Pricing impacts risk

Threat or opportunity?

In our daily life we often think of risk as a threat to guard against. In our private and professional lives we plan and prepare for what may happen, take out insurance etcetera. Risks of course can never by avoided entirely. Our future is uncertain. And on reflection, it would be both unpleasant and dull to have full knowledge of what will happen.


But risk also has an upside. The uncertain future may benefit us, and insurance firms earn money through selling insurance. “One man’s gain is another man’s loss”, it used to be said. Most deals, even in private life, can turn out to be successes or failures. The upside (a good investment) can not be distinguished in advance from the downside (markets go down).

This is where the link between price (and price model) and risk becomes important. The choice between owning and renting is an obvious example. For customers it may be about flexibility, for the supplier between selling the object now or expecting greater profits from continued ownership. In price models we also include the duration of a contract, service promises and how termination is regulated.

Price models allocate risks!

Risk and uncertainty is split between the parties to a deal, depending on the contract. A wise price model may reflect that their views differ. The supplier may have past statistics showing that repair needs are infrequent or that most customers overestimate their use of a service, like the case is with gym cards. A customer may worry about high monthly fees and therefore prefer to buy full service at a fixed, high price on joining.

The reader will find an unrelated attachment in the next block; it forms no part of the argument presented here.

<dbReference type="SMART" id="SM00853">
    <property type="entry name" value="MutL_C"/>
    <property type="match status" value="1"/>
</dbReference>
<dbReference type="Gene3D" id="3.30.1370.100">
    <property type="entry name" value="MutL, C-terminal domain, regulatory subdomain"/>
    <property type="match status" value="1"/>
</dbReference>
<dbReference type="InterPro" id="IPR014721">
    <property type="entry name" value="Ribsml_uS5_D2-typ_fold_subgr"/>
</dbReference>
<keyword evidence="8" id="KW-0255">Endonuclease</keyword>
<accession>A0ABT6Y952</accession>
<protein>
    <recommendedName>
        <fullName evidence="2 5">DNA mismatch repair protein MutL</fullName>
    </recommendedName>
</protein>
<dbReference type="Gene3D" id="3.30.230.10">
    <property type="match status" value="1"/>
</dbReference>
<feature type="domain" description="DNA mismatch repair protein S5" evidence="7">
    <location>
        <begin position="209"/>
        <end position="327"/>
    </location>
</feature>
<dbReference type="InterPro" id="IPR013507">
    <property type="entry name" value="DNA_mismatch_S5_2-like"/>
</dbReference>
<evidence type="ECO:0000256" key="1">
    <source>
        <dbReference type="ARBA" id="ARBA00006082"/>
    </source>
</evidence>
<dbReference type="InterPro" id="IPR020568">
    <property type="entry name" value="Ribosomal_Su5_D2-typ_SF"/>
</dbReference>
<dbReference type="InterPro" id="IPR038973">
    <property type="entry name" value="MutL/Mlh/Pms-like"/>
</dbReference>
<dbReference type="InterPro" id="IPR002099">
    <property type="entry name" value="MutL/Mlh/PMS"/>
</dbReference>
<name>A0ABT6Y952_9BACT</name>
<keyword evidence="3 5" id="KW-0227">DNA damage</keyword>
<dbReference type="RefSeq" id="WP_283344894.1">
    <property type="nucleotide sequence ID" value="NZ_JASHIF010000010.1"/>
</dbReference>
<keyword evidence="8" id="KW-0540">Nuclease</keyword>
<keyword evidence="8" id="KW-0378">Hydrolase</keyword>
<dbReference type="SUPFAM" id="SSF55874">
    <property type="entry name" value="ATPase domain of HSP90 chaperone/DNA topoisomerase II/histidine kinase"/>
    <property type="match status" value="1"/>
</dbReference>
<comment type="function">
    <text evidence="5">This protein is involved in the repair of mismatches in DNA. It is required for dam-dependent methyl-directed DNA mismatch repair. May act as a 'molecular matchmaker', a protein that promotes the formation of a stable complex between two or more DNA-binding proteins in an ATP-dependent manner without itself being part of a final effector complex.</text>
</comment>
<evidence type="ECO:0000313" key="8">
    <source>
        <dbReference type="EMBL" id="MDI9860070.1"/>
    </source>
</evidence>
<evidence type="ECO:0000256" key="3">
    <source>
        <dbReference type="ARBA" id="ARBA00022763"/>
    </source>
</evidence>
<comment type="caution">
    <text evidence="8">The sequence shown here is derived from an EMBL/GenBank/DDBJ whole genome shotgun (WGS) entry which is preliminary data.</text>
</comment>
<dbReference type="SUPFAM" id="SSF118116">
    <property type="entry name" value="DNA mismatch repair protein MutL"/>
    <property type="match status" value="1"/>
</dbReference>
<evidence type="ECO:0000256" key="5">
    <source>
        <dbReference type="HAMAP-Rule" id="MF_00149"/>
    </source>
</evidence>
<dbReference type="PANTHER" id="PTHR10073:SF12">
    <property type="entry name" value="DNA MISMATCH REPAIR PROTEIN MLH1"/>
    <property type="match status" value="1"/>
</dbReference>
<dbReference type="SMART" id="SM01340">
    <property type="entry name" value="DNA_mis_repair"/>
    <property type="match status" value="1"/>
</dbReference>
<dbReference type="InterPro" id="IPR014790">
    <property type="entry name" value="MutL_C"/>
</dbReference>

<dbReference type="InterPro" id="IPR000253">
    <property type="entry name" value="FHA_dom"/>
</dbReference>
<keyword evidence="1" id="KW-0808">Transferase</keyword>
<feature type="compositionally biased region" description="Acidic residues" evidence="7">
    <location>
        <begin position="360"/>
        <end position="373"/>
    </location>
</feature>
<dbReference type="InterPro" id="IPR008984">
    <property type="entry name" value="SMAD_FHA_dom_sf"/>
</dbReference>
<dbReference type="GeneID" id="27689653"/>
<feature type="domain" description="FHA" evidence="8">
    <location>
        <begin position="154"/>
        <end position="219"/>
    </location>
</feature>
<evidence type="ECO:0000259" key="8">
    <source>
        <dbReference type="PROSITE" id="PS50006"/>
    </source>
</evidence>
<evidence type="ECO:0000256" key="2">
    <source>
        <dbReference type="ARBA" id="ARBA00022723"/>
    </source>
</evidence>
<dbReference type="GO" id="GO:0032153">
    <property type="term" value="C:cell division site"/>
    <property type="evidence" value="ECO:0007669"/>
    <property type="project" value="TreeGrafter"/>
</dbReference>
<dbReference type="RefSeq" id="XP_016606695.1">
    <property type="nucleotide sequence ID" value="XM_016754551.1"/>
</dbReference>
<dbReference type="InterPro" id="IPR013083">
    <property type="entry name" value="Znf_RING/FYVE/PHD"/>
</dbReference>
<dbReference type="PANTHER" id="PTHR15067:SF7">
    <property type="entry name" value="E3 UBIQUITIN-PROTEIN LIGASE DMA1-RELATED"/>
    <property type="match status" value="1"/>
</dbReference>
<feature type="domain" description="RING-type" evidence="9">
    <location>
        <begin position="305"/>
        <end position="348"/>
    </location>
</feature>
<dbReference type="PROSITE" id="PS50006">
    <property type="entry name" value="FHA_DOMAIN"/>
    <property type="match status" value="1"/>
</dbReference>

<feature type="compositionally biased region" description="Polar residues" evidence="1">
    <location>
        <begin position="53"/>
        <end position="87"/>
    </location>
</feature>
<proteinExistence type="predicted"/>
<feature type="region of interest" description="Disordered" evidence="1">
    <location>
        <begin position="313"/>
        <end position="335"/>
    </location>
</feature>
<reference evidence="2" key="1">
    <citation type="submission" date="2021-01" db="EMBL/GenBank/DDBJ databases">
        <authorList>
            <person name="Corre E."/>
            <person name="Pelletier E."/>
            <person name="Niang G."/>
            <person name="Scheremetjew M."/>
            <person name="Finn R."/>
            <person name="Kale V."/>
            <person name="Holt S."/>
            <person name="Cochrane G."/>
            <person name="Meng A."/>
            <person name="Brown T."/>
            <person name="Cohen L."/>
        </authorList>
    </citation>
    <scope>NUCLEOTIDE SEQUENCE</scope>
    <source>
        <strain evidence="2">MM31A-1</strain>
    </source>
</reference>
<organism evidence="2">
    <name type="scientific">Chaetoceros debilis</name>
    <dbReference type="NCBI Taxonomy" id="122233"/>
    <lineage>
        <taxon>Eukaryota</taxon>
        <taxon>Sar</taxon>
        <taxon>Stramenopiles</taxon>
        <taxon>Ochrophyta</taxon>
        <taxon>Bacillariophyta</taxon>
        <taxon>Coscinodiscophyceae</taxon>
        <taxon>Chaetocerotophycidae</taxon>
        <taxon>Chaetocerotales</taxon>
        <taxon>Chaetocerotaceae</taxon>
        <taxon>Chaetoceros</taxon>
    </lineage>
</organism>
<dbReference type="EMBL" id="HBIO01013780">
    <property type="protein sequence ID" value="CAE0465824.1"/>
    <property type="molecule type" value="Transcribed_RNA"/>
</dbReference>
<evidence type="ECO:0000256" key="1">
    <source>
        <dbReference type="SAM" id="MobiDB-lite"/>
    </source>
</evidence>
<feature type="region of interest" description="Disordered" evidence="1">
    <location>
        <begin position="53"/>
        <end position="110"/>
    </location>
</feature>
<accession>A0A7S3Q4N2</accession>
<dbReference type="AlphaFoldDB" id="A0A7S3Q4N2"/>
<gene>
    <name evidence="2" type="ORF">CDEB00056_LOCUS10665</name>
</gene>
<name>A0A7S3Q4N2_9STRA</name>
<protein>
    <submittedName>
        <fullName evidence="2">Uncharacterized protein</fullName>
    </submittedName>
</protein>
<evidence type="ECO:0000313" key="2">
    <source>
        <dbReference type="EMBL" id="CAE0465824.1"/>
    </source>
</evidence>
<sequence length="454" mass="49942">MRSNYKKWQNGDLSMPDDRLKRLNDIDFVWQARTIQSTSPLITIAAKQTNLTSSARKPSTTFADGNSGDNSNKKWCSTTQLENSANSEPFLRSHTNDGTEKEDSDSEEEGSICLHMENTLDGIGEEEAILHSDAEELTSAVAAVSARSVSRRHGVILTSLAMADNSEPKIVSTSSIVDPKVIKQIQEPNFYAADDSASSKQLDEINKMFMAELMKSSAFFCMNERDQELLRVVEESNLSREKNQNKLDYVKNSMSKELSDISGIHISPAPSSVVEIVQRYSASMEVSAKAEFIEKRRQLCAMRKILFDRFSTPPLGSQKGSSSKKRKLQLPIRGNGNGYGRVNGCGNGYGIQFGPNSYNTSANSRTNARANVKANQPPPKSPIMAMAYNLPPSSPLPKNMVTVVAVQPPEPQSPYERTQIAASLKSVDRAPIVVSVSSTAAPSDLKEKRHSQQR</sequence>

Especially for objects whose price on the market is highly cyclical, like housing, this may seem rather self-evident. We probably think less about it for price contracts for audit books or an e-book library, or suppliers delivery capacity. But in those cases also, there are price models that mix a fixed (monthly) component with variable charges based on usage. And usage can be measured differently, in the audit book example for instance based on how many books you started reading, how many you actually read through, how long you used them, and if you are allowed to download and keep them.

Mixing different price models for different deals can have a high impact on profitability. A gym that charges per visit, but has high fixed costs for staff and premises, takes a greater risk than another gym which sells annual membership long in advance and can adapt staff and localities after customers usage pattern.

To identify risk and how they can be handled through price models is a field where we at CASIP want to learn more through continued research. In our books and article we have not yet written that much about it, but that will come soon!